Diabetes Forecast

10 Diabetes Superfoods

There's a lot of buzz these days about superfoods like açai (ah-sigh-EE) fruit juice that are supposed to improve your health. But, says the American Diabetes Association, the best foods for you are easy to find, easy to cook, and even easier to pronounce. Some, like the 10 that follow, are particularly suited for people who have diabetes because they have a low glycemic index (GI) and are packed with important nutrients.


Whether you prefer kidney, pinto, navy, or black beans, you can't find a more nutritious food than beans. Their high fiber content gives you nearly one third of your daily requirement in just a half cup. Beans are also are good sources of magnesium and potassium, important nutrients for people with diabetes. Although they are considered starchy vegetables, a half cup provides as much protein as an ounce of meat without the saturated fat. Use canned varieties to save time, but rinse first to remove excess sodium.

Try it: Escarole and White Bean Soup

Leafy green vegetables

Powerhouses like spinach, collard greens, and kale are so low in calories and carbohydrates, you can eat as much as you want.

Try it: Sesame Kale with Garlic and Ginger

Citrus fruits

Grapefruit, oranges, lemons, and limes provide part of your daily dose of soluble fiber—important for heart health—and vitamin C.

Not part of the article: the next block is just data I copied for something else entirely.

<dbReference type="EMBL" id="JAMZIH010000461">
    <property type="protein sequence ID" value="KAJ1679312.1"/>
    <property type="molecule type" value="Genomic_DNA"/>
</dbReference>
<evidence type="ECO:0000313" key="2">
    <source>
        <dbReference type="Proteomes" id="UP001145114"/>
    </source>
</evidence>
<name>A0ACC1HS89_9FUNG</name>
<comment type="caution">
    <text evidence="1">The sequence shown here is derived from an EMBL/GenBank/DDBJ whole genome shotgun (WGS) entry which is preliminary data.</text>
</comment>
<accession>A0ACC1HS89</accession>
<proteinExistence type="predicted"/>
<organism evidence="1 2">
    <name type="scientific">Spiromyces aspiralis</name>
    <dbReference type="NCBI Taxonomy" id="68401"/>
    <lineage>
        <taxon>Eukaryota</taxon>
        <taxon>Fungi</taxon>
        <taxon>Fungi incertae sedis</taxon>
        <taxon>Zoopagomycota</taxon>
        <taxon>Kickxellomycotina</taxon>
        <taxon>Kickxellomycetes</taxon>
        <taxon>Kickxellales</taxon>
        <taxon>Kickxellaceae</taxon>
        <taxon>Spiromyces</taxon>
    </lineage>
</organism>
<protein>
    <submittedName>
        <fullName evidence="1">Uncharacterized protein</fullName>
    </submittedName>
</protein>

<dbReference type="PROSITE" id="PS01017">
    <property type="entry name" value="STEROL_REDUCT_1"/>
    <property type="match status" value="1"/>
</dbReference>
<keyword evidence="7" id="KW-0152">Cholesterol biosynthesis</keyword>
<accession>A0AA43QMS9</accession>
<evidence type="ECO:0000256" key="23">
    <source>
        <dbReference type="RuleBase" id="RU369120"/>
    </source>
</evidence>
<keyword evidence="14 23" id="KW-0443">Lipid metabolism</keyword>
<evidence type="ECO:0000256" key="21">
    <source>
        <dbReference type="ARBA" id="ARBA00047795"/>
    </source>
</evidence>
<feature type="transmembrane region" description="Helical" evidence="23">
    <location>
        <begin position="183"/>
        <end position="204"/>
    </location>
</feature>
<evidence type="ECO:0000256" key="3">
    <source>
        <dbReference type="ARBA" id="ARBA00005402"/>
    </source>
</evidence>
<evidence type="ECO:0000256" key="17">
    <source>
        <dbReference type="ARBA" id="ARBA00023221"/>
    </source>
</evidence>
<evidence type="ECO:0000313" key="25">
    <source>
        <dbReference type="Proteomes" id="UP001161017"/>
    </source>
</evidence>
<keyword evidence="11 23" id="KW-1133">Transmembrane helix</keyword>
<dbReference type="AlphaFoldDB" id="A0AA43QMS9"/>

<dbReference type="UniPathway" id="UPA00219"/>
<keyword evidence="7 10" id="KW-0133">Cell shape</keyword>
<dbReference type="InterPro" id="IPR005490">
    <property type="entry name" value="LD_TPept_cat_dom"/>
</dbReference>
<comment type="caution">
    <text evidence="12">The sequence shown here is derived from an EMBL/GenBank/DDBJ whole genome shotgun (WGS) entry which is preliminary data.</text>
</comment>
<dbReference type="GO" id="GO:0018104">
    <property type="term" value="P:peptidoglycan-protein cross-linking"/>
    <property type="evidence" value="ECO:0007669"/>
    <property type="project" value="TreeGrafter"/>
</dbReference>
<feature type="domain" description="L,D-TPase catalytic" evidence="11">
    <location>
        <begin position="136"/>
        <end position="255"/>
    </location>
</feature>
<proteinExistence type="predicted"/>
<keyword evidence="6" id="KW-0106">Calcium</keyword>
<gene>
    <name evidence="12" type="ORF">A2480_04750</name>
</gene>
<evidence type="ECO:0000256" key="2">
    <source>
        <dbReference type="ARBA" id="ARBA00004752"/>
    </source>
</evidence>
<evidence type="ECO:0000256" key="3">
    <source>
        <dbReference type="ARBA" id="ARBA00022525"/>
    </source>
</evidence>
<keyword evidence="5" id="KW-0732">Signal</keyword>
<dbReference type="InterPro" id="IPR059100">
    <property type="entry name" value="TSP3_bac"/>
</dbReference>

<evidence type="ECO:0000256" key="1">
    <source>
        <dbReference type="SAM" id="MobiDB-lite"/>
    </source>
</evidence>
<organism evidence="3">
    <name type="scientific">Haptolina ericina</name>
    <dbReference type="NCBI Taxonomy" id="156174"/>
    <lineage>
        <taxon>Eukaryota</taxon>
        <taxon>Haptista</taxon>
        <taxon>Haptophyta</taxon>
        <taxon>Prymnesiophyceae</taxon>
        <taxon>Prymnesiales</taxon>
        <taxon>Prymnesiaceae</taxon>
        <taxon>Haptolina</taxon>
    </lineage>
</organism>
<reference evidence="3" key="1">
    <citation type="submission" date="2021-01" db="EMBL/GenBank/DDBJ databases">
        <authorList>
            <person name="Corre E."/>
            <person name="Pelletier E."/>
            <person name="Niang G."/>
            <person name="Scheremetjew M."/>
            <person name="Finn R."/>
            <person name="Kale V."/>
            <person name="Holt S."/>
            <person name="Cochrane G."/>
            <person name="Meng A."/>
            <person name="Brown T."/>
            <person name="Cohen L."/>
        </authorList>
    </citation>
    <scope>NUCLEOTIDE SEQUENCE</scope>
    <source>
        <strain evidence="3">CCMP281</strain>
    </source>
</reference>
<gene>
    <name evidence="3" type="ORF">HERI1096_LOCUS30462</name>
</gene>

Sweet potatoes

This starchy vegetable is packed full of fiber and vitamin A (as carotenoids), important for vision health. Try these in place of regular potatoes for a lower-GI alternative.

Try it: Sweet Potato Muffins


Blueberries, strawberries, and other varieties are packed with antioxidants, vitamins, and fiber. Make a parfait by alternating the fruit with nonfat yogurt.

Try it: Berry Cheesecake Parfait


Everyone can find a favorite with this old standby. No matter how you like your tomatoes—pureed, raw, or in a sauce—you're eating vital nutrients like vitamin C, iron, and vitamin E.

Try it: Baked Italian Tomatoes

Omega-3-rich fish

Salmon, albacore tuna, mackerel, halibut, and herring are high in omega-3 fatty acids, which are important for heart health. But stay away from breaded and deep-fried versions. They don't count toward your goal of 6 to 9 ounces of fish per week.

Try it: Herb-Roasted Salmon

Whole grains

These grains, such as pearled barley and oatmeal, are loaded with fiber, potassium, magnesium, chromium, omega-3 fatty acids, and folate. The germ and bran of the whole grain contain the important nutrients a grain product has to offer. Processed grains, like bread made from enriched wheat flour, do not have these vital nutrients.

Try it: Barley and Black Bean Combo


An ounce of nuts can go a long way in providing key healthy fats along with hunger management. Nuts also give you a dose of magnesium and fiber. Some nuts and seeds, such as walnuts and flax seeds, also contain omega-3 fatty acids.

Try it: Pear-Walnut Crumble

Fat-free milk and yogurt

Everyone knows dairy can help build strong bones and teeth. In addition to calcium, many fortified dairy products are a good source of vitamin D. More research is emerging on the connection between vitamin D and good health.

Try it: Yogurt Blueberry Blast



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